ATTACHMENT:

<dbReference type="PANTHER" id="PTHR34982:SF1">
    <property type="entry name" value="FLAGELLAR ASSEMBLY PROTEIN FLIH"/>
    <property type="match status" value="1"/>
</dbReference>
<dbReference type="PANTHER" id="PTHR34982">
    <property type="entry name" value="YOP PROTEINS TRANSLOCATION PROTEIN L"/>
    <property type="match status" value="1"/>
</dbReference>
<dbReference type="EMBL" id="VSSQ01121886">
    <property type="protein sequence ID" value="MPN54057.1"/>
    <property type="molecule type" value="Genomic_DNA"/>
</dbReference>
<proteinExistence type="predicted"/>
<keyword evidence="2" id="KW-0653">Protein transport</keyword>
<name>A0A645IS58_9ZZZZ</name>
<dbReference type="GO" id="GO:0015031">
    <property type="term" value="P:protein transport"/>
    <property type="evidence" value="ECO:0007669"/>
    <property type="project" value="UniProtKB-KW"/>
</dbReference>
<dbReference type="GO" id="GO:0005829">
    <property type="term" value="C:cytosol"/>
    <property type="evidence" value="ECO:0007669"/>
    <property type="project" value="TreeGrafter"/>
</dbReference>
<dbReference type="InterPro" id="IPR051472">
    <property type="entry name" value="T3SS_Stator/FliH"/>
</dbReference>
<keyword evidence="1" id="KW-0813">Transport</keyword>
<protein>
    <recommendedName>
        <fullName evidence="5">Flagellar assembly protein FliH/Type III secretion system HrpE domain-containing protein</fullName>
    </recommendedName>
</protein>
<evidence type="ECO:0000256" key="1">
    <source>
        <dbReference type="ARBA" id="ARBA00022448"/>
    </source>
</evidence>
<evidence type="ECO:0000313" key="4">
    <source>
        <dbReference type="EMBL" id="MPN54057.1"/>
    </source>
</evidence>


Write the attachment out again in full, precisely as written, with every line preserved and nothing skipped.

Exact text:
<dbReference type="PANTHER" id="PTHR34982:SF1">
    <property type="entry name" value="FLAGELLAR ASSEMBLY PROTEIN FLIH"/>
    <property type="match status" value="1"/>
</dbReference>
<dbReference type="PANTHER" id="PTHR34982">
    <property type="entry name" value="YOP PROTEINS TRANSLOCATION PROTEIN L"/>
    <property type="match status" value="1"/>
</dbReference>
<dbReference type="EMBL" id="VSSQ01121886">
    <property type="protein sequence ID" value="MPN54057.1"/>
    <property type="molecule type" value="Genomic_DNA"/>
</dbReference>
<proteinExistence type="predicted"/>
<keyword evidence="2" id="KW-0653">Protein transport</keyword>
<name>A0A645IS58_9ZZZZ</name>
<dbReference type="GO" id="GO:0015031">
    <property type="term" value="P:protein transport"/>
    <property type="evidence" value="ECO:0007669"/>
    <property type="project" value="UniProtKB-KW"/>
</dbReference>
<dbReference type="GO" id="GO:0005829">
    <property type="term" value="C:cytosol"/>
    <property type="evidence" value="ECO:0007669"/>
    <property type="project" value="TreeGrafter"/>
</dbReference>
<dbReference type="InterPro" id="IPR051472">
    <property type="entry name" value="T3SS_Stator/FliH"/>
</dbReference>
<keyword evidence="1" id="KW-0813">Transport</keyword>
<protein>
    <recommendedName>
        <fullName evidence="5">Flagellar assembly protein FliH/Type III secretion system HrpE domain-containing protein</fullName>
    </recommendedName>
</protein>
<evidence type="ECO:0000256" key="1">
    <source>
        <dbReference type="ARBA" id="ARBA00022448"/>
    </source>
</evidence>
<evidence type="ECO:0000313" key="4">
    <source>
        <dbReference type="EMBL" id="MPN54057.1"/>
    </source>
</evidence>